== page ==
The door bell rings again. So it’s the postman. No, it’s Sunday. No, it’s Monday. It's not for nothing that us escorts are paid well—if we are paid at all—there's so much learning by doing involved. Shall we open the door? My budging A-level instincts tell me to stay put. Godehard moans softly, it's unclear whether he's praying or trying to say something. He rolls his head, that's what Buddhist monks do a lot.

We expect the echo of a failed doorbell initiative, silence followed by departing footfalls. Instead we get the clanky noise of metal on metal. There's something tentative to this, perhaps it’s a burglar who’s been pushing the bell to see whether the residents are at home and is wielding a picklock now. Godehart can't really roll his head any more. In flagrante masterclass.

I wonder whether the burglar could sue us for emotional damage done to him as he unsuspectingly tumbles upon harmful obscenity. While I thus wonder, the door swings open and clear, female eyes, enhanced by manly glasses, come into focus. Dr. Dyke.
Godehart can't speak at the moment, but Dyke can, presumably, although she doesn't. She ceases all activity whilst her medical mind assesses the situation. There she stands. It would be an understatement to say that we stared at each other (the more so because Godehart cannot really participate, his eyes left to dangle at the pond boys on the wall).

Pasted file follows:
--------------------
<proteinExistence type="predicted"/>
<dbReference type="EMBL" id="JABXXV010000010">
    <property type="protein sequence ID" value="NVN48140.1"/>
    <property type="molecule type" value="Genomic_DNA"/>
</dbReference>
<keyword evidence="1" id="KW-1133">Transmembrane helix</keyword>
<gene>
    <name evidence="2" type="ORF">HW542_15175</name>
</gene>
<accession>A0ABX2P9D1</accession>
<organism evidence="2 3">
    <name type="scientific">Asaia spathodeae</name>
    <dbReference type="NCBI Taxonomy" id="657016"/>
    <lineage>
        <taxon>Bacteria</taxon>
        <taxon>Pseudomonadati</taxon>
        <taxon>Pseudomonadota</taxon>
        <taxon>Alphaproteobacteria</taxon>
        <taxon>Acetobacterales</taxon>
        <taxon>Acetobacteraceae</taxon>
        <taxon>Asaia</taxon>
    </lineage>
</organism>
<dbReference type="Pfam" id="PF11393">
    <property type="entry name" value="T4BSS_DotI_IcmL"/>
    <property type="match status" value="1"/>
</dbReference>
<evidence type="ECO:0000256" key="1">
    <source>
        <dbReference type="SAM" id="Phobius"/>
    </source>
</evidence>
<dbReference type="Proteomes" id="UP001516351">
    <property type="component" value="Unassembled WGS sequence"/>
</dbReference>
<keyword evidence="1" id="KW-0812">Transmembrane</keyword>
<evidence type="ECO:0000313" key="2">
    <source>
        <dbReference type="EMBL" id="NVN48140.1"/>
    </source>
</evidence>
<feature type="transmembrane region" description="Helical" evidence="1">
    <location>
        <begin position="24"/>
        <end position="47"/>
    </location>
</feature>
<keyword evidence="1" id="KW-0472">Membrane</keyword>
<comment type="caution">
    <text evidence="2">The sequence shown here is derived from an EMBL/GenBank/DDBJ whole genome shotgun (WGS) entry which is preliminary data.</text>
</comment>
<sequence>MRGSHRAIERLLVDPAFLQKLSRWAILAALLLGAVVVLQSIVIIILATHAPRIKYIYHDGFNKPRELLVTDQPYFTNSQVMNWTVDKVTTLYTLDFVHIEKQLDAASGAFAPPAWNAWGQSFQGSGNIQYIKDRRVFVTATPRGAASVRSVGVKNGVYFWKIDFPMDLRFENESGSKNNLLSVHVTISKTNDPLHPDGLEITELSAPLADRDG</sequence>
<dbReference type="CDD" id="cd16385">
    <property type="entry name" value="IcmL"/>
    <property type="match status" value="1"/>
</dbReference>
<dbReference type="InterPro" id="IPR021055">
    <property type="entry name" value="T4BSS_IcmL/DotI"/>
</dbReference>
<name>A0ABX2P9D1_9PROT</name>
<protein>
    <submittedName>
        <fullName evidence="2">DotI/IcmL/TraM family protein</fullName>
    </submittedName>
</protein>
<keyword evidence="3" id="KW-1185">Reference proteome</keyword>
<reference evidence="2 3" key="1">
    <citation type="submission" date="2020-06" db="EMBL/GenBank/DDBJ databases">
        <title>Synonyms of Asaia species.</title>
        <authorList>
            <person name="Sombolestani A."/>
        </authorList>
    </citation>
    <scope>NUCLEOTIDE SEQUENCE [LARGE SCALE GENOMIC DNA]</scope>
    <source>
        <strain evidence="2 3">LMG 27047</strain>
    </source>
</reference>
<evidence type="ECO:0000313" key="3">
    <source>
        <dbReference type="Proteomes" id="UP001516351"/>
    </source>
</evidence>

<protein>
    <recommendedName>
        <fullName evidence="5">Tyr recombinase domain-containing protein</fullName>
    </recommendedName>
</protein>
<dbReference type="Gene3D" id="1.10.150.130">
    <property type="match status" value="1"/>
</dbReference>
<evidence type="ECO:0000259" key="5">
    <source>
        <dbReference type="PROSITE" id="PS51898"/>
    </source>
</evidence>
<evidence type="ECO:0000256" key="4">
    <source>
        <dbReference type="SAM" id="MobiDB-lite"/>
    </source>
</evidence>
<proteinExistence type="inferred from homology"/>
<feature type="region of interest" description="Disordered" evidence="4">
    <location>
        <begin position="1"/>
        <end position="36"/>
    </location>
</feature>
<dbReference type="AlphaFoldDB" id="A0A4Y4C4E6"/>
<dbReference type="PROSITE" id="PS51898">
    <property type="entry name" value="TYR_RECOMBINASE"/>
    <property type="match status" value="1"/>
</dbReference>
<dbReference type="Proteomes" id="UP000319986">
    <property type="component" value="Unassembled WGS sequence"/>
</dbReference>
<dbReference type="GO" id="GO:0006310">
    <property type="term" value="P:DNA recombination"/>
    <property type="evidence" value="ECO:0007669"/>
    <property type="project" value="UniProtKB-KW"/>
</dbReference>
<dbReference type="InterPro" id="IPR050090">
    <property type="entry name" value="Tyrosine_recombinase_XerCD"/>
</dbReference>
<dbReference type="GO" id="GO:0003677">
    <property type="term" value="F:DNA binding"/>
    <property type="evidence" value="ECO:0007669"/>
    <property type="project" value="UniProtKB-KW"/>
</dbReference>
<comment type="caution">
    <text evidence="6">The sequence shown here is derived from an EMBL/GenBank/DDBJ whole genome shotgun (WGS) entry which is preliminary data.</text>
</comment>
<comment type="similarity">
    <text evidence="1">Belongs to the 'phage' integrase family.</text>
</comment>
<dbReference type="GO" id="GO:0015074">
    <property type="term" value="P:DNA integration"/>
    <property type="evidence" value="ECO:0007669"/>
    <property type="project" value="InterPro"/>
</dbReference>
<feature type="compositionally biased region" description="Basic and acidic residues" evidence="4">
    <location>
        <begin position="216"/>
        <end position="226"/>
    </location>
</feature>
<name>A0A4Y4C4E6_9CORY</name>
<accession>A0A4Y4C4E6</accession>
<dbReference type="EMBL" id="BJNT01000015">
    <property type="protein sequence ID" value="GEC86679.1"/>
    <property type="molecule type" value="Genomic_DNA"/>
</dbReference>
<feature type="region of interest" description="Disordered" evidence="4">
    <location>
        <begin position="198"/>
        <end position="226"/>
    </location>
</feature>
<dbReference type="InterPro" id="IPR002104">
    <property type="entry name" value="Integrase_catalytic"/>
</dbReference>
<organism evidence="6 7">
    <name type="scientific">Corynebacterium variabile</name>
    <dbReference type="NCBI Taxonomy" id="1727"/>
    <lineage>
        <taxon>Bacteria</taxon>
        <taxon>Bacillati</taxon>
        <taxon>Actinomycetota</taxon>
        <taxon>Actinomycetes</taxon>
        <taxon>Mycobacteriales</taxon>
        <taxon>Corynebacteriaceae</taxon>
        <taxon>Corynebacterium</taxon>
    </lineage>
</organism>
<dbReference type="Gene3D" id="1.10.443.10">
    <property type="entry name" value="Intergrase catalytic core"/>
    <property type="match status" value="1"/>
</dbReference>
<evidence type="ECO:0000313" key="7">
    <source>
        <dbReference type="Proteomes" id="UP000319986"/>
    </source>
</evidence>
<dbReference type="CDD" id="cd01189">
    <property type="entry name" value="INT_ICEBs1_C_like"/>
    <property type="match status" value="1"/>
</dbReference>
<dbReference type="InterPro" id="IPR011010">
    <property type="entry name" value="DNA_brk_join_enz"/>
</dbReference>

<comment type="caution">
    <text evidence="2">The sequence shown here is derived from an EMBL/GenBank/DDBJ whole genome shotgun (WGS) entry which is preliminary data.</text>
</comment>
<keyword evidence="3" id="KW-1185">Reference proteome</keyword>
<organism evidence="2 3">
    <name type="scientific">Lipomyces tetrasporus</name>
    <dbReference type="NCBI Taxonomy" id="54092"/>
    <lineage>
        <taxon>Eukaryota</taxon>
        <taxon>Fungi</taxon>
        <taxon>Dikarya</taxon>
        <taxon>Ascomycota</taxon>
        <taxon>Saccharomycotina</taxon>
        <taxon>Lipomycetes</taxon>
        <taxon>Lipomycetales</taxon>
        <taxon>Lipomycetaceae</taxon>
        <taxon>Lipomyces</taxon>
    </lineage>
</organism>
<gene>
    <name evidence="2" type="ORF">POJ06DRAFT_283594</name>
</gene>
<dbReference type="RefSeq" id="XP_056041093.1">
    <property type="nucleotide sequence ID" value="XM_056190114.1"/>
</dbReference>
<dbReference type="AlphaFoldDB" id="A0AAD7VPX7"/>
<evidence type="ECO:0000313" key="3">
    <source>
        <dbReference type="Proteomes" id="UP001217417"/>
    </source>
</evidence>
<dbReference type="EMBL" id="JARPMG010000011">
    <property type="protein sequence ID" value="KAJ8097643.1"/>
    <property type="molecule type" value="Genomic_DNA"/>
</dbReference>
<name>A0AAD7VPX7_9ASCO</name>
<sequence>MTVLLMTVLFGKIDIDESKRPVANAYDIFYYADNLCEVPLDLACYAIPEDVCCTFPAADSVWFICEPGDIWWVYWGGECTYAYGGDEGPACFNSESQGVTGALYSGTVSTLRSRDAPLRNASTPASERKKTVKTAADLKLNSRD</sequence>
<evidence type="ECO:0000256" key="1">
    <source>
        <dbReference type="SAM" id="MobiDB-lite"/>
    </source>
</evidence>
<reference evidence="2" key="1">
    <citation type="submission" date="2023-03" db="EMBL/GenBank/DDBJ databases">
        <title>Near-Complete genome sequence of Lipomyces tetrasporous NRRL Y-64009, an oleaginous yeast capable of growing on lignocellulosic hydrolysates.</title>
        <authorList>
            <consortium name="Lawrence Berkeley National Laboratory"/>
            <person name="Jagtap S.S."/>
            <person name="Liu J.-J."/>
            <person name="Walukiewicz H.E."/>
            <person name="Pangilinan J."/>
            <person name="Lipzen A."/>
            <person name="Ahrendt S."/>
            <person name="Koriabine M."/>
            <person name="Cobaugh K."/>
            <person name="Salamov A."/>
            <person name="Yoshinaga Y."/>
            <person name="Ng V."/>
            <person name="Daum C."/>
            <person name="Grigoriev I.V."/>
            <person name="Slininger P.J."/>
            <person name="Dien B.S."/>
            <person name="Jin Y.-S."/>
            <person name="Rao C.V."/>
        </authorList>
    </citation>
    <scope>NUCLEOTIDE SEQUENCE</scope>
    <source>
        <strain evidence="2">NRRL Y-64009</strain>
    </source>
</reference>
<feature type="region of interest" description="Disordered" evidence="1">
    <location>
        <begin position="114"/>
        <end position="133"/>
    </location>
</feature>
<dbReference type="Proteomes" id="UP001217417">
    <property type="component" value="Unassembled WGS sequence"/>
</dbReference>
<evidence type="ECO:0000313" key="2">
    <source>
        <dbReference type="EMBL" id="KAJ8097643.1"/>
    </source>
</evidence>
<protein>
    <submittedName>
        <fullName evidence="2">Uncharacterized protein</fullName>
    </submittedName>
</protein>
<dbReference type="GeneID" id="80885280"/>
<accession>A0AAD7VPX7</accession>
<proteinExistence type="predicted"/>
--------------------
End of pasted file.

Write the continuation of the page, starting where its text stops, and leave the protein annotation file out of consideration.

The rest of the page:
What's the washed-up scriptwriter doing in all this? He has a writer's block, I have to carry on alone. When you're in a hole, stop digging. That's perhaps a good idea, the more so since you’re in panic and can’t recall Dyke's real name, it could be a bad idea to use her moniker at this delicate hour. When we met for the first time, Dyke and I, her first words were "Your work?" That was twelve hours ago. What will she say now? Will she ever speak again?

"Your work?" she asks.
"Welcome to Godehart Wagner's home," I reply, one of my better lines today.
"I'm unsurprised," she says.
"Que sera, sera," I say—what can I say, there's no way to take this seriously. Even the dildo victim sports a smirk on his lips, a painful smirk at that, but a smirk nonetheless. Even the washed-up scriptwriter chimes in, we hear Doris Day singing in the background.

Dec 26, 2014

No more sex with minors --- This is heaven (teaser)

If we could only call all posts "Sex with minors." They attract double the amount of page-views and they add a little frisson... 
...so we posted a link to the previous teaser ("Sex with minors") in an erotic author group on Facebook, and a sister author (specializing herself in erotic murder) took exception ("Don't you see how offensive this is to many people")---having sex with a kid seventeen years old is the end of the world but snuff with eighteen year olds is okay---and then, having worked herself into a righteous frenzy she no longer needs to read the offensive post (no sex in it), or verify the age of consent (16, in Georgia, where the story is set), or verify the age of the kid (18, it's his birthday). 
Anyhow, John and Taylor (the kid) have been freed from jail, and they are discussing the circumstances of their arrest (which took place in a trailer sealed with crime-tape).
"Hullaboo," Bob Bienpensant

Taylor affects a sideway glance. “Funny, you had some dealings with this inspector before. The guy knew you. The police tape. You know something about the police tape?”
“I discovered the corpse.”
“The corpse?”
“Yes.”
“The corpse behind the police tape?”
“Yes.”
“Homicide?”
“No, yes, no.”